[LMB] Microscopy

markus baur baur at chello.at
Wed Feb 5 19:43:40 GMT 2020


Am 05.02.2020 um 17:39 schrieb Richard Molpus:

snippities est

> A European Wheelbarrow is inefficient, as the user has to support
> much of the load- the design with wheel at one end and user at the
> other means that a second class lever is present, the weight felt by
> the user is a significant fraction of the weight of the load. the
> Chinese Wheelbarrow has the weight directly on the wheel, so the user
> only has to provide stability and motive force. This is much more
> efficient.

a european wheelbarroer is more design for short distance use, with 
frequent loadings / unloadings - a chniese wheelbarro for long distance 
use with rare loadinmgs / unloadings

snip, snip

> Evidence from painting and illustrations show the Chinese using their
> type of wheelbarrow from 118 AD; There is evidence from Greece that
> they had some sort of single wheel cart in 400 BC.

afaik this evidence is a single entrace in a temple inventory list - a 
"monocycle" with no further expalantion, ut there is no aercheological 
fund, no description anywhere, no drawing on any vase or wall ..

servus

markus

> Oddly, the Russians' didn't have wheelbarrows as late as the
> construction of the City of St. Petersburg; accounts of the time have
> the earth excavated being moved in hand-carried boxes or baskets, or
> in cloth bags.
> 
> The Lakewalkers might have center wheel carts close to the Chinese
> style, for small loads; Farmers probably have European type wheeled
> barrows for moving stuff around the farmyard.
> 
> On Wednesday, February 5, 2020, 9:47:41 AM CST, Louann Miller
> <domelouann at gmail.com> wrote:
> 
> We all know about a lot of things China had that the west didn't get
> around to at the same tech levels -- gunpowder, movable type, etc.
> But did you know, also *wheelbarrows?*
> 
> 
> On Wed, Feb 5, 2020 at 9:40 AM WILLIAM A WENRICH <wawenri at msn.com>
> wrote:
> 
>> The Incas Lack of wheels for transport were one of the things I
>> was thinking of when I said that different conditions produced
>> different tools. The Incas, IIRC, didn’t have lone flat areas
>> conducive to roads for wheeled vehicles. The llamas were used as
>> pack animals and could handle steps.
>> 
>> Christian, husband, father, granddaddy, son, American. Here I
>> stand. I can do no other. God help me. William A Wenrich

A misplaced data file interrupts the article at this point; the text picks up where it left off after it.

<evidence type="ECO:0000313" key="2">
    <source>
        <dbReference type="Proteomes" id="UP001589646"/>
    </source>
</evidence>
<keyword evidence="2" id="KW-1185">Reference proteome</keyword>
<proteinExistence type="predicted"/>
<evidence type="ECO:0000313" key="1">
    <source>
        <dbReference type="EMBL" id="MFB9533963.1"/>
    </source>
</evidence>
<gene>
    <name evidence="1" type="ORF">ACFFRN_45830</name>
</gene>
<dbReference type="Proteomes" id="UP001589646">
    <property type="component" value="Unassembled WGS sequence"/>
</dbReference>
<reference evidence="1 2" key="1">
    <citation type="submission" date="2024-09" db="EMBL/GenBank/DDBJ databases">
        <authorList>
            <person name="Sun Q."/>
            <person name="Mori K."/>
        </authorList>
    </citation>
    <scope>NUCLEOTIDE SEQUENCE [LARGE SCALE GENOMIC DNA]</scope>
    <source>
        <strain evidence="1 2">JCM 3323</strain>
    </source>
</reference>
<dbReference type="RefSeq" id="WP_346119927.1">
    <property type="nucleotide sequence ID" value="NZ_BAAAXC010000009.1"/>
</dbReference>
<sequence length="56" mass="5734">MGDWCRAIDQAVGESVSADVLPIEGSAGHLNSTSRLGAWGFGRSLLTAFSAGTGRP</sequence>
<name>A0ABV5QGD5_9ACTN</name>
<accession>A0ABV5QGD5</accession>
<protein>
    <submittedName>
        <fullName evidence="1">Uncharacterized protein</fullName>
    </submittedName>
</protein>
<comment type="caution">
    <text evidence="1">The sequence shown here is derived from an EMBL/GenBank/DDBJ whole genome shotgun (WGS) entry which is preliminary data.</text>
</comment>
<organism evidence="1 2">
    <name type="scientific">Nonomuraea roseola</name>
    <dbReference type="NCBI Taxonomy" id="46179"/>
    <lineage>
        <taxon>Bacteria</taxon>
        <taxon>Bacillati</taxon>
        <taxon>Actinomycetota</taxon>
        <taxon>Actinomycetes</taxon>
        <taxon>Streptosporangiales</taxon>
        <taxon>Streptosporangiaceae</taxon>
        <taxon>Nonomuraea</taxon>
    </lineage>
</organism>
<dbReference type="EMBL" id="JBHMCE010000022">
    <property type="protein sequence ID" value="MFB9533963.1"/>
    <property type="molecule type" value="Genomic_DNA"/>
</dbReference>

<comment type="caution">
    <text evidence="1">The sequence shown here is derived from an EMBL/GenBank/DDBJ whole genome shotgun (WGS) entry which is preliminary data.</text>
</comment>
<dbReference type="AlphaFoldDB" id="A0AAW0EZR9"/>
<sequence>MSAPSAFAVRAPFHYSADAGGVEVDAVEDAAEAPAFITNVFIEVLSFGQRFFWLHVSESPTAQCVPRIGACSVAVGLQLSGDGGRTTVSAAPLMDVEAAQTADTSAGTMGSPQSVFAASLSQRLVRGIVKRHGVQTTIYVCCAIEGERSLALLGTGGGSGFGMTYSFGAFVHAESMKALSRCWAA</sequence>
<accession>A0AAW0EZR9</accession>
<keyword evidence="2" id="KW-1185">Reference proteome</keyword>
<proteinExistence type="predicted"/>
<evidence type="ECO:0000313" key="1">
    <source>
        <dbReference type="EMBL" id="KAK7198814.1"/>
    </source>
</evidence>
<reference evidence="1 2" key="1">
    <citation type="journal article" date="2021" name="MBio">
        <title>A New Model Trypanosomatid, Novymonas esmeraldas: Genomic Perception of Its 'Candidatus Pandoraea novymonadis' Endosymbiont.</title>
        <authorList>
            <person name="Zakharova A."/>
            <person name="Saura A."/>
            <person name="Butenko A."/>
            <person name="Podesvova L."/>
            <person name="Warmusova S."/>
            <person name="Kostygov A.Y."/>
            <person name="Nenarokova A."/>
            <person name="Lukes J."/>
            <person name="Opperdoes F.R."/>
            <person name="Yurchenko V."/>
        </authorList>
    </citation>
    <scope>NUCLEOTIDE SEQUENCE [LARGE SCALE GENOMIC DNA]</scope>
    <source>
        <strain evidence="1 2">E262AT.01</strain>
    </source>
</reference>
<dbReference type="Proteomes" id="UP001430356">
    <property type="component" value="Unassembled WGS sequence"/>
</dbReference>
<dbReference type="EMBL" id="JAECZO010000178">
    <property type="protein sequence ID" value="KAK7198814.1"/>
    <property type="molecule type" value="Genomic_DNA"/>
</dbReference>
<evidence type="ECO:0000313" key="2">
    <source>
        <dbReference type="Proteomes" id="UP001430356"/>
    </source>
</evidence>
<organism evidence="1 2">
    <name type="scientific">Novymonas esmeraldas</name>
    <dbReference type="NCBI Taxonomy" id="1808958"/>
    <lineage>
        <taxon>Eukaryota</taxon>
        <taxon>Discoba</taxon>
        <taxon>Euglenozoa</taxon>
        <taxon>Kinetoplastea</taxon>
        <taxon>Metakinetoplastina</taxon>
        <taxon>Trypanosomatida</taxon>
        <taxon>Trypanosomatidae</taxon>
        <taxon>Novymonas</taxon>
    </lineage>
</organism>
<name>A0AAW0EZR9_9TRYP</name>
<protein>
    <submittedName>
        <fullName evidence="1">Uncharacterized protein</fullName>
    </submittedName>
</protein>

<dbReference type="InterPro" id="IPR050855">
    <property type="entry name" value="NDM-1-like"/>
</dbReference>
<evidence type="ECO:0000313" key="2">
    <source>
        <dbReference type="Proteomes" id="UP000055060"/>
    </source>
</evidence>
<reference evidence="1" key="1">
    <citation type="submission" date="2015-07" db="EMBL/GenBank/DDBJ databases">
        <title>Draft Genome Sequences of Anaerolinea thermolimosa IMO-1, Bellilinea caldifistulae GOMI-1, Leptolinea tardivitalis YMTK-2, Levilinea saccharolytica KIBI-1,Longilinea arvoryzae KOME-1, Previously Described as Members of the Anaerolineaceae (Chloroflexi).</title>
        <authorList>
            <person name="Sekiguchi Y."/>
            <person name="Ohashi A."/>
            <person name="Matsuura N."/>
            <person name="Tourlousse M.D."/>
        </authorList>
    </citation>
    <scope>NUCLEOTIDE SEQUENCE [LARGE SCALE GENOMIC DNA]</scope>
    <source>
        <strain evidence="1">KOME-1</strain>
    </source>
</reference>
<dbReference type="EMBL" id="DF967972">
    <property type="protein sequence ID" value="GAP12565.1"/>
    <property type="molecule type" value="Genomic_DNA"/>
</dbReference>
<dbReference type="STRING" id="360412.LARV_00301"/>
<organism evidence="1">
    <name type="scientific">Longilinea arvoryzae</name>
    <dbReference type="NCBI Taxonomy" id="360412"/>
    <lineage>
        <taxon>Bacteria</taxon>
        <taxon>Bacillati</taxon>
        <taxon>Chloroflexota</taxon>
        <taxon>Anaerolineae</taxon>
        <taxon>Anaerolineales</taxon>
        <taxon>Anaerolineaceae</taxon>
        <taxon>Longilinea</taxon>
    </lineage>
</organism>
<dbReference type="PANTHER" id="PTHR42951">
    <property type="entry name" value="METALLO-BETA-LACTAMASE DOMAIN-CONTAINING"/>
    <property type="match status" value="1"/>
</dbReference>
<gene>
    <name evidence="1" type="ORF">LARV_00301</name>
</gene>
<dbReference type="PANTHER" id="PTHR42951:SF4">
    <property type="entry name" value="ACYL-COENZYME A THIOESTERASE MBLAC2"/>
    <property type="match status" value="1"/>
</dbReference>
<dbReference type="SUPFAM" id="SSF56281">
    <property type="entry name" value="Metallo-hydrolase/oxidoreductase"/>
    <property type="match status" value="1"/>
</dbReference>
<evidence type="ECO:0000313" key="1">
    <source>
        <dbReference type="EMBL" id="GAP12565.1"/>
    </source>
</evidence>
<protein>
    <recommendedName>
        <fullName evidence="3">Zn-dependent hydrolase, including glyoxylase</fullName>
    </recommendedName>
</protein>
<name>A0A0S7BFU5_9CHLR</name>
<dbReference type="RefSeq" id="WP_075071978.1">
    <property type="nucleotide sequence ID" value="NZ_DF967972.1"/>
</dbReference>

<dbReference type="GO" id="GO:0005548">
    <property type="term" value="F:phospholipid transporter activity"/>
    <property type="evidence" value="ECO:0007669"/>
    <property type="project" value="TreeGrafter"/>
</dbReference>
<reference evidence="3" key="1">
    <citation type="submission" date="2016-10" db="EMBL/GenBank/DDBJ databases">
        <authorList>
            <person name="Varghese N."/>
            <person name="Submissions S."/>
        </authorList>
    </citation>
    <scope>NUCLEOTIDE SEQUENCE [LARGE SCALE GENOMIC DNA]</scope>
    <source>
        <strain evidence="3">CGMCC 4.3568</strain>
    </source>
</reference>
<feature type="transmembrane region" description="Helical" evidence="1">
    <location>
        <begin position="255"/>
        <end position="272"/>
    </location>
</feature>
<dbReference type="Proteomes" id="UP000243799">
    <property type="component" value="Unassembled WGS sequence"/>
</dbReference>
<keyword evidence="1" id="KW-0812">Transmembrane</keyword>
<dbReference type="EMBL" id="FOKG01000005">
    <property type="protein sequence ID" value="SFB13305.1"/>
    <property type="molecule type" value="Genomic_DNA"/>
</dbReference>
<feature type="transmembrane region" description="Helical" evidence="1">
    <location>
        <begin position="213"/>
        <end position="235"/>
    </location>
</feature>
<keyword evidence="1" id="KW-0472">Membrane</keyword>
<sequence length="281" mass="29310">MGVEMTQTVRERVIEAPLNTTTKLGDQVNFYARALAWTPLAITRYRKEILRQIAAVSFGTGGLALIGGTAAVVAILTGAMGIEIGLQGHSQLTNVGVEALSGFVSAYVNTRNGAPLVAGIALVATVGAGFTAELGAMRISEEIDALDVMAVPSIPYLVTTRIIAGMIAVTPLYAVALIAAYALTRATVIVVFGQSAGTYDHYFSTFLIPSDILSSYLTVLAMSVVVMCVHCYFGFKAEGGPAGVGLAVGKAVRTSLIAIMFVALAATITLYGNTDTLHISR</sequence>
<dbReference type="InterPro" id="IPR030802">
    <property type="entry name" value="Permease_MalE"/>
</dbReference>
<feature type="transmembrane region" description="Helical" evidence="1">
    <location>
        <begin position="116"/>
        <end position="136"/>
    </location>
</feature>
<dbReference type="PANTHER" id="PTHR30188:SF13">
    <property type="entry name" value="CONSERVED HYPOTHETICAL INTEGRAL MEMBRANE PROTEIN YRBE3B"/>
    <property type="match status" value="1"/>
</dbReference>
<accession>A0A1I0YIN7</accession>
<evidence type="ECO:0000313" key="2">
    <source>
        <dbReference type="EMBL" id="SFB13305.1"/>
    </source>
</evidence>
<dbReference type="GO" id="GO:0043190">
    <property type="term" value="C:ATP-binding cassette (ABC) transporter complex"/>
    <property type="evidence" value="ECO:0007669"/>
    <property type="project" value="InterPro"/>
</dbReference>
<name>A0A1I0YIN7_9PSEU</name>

>> ________________________________ From: Lois-Bujold
>> <lois-bujold-bounces at lists.herald.co.uk> on behalf of Karen A. Wyle
>> <kawyle at att.net> Sent: Wednesday, February 5, 2020 8:25:22 AM To:
>> Discussion of the works of Lois McMaster Bujold. < 
>> lois-bujold at lists.herald.co.uk> Subject: Re: [LMB] Microscopy
>> 
>> Didn't the Aztecs or some other culture in the region have wheels
>> on toys but miss using them on transport? Karen A. Wyle On
>> Wednesday, February 5, 2020, 10:24:19 AM EST, Howard Brazee < 
>> howard at brazee.net> wrote:
>> 
>> 
>> 
>>> On Feb 5, 2020, at 7:50 AM, WILLIAM A WENRICH <wawenri at msn.com>
>>> wrote:
>>> 
>>> I don’t believe in “tech levels”. Different societies under
>>> different
>> conditions develop different tools. However, in spite of a fairly
>> mature glass industry, there is no mention of any type of lenses in
>> the WGW. No eyeglasses or magnifying glass of any sort. Glassforge
>> can produce large quantities of window glass, enough to transport
>> it across the half-continent available to them. They make
>> decorative glass bowls. I don’t understand why no lenses.
>> 
>> It can be odd when a society appears to miss an easy technology. 
>> Sometimes the technology appears to be simple, such as stirrups or
>> horse collars (both of which have had major impacts).
>> 
>> I imagine there are simple philosophies that we also miss. -- 
>> Lois-Bujold mailing list message sent to kawyle at att.net 
>> Lois-Bujold at lists.herald.co.uk
>> 
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>> 
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markus baur                     SCA: markus von brixlegg
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austria/europe                  icbm: 48°11'39"N; 16°22'06"E

a portrait: http://www.abcgallery.com/A/arcimboldo/arcimboldo9.html

"der Markus?? .... das ist der mit dem Buch..."


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